Java Reference
In-Depth Information
Chapter 8. Native Memory Best
Practices
The heap is the largest consumer of memory in a Java application, but the JVM will allocate
and use a large amount of native memory. And while Chapter 7 discussed ways to efficiently
manage the heap from a programmatic point of view, the configuration of the heap and how
it interacts with the native memory of the operating system is another important factor in the
overall performance of an application.
This chapter discusses these aspects of native (or operating system) memory. We start with a
discussion of the entire memory use of the JVM, with a goal of understanding how to monit-
or that usage for performance issues. Then we'll discuss various ways to tune the JVM and
operating system for optimal memory use.
Footprint
The heap (usually) accounts for the largest amount of memory used by the JVM, but the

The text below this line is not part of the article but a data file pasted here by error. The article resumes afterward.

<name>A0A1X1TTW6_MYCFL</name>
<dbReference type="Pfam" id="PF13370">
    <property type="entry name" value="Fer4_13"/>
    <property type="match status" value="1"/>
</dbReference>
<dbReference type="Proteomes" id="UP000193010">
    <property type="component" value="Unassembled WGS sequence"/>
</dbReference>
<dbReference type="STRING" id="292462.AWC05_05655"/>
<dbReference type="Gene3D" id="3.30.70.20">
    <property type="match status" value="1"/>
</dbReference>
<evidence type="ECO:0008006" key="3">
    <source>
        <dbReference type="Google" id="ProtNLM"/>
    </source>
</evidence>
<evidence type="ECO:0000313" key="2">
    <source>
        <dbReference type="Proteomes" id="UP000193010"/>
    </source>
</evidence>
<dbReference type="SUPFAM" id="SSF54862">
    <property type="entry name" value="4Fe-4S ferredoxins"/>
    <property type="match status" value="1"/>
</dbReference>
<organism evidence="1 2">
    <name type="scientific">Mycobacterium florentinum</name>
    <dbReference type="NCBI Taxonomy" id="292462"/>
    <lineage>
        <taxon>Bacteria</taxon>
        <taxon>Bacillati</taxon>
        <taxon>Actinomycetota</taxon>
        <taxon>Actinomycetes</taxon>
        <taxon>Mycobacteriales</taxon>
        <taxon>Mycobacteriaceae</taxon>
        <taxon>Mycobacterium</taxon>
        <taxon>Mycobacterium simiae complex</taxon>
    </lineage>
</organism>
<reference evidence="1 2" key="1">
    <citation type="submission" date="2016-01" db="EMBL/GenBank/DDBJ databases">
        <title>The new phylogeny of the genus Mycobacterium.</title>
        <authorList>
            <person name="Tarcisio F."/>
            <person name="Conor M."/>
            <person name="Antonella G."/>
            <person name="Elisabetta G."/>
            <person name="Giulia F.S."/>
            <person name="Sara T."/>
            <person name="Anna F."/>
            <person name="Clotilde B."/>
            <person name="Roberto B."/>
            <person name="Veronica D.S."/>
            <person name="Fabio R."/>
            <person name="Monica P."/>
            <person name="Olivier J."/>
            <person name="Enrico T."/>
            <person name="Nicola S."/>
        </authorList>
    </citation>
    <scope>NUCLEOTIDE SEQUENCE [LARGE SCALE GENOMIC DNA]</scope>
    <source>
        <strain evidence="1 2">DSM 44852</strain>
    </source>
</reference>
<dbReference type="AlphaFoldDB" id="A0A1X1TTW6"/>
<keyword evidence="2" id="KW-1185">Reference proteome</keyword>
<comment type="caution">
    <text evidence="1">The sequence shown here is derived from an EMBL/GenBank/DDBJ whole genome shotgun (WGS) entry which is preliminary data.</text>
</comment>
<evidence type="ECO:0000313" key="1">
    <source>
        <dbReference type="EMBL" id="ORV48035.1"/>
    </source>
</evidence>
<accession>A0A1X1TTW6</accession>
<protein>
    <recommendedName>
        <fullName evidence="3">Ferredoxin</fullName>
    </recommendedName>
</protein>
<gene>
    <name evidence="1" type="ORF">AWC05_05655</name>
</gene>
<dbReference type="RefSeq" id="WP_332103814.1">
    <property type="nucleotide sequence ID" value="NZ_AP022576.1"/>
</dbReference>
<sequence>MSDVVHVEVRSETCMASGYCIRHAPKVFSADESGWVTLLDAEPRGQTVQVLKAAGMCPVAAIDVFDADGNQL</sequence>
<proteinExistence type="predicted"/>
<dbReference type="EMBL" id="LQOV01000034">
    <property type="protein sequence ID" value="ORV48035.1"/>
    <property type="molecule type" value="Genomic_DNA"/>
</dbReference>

JVM also uses memory for its internal operations. This nonheap memory is native memory.
Native memory can also be allocated in applications (via JNI calls to malloc() and similar
methods, or when using New I/O, or NIO). The total of native and heap memory used by the
JVM yields the total footprint of an application.
From the point of view of the operating system, this total footprint is the key to performance.
If enough physical memory to contain the entire total footprint of an application is not avail-
able, performance may begin to suffer. The operative word here is “may.” There are parts of
native memory that are really only used during startup (for instance, the memory associated
to load the JAR files in the classpath), and if that memory is swapped out, it won't necessar-
ily be noticed. Some of the native memory used by one Java process is shared with other
Java processes on the system, and some smaller part is shared with other kinds of processes
on the system. For the most part, though, for optimal performance you want to be sure that
the total footprint of all Java processes does not exceed the physical memory of the machine
(plus you want to leave some memory available for other applications).
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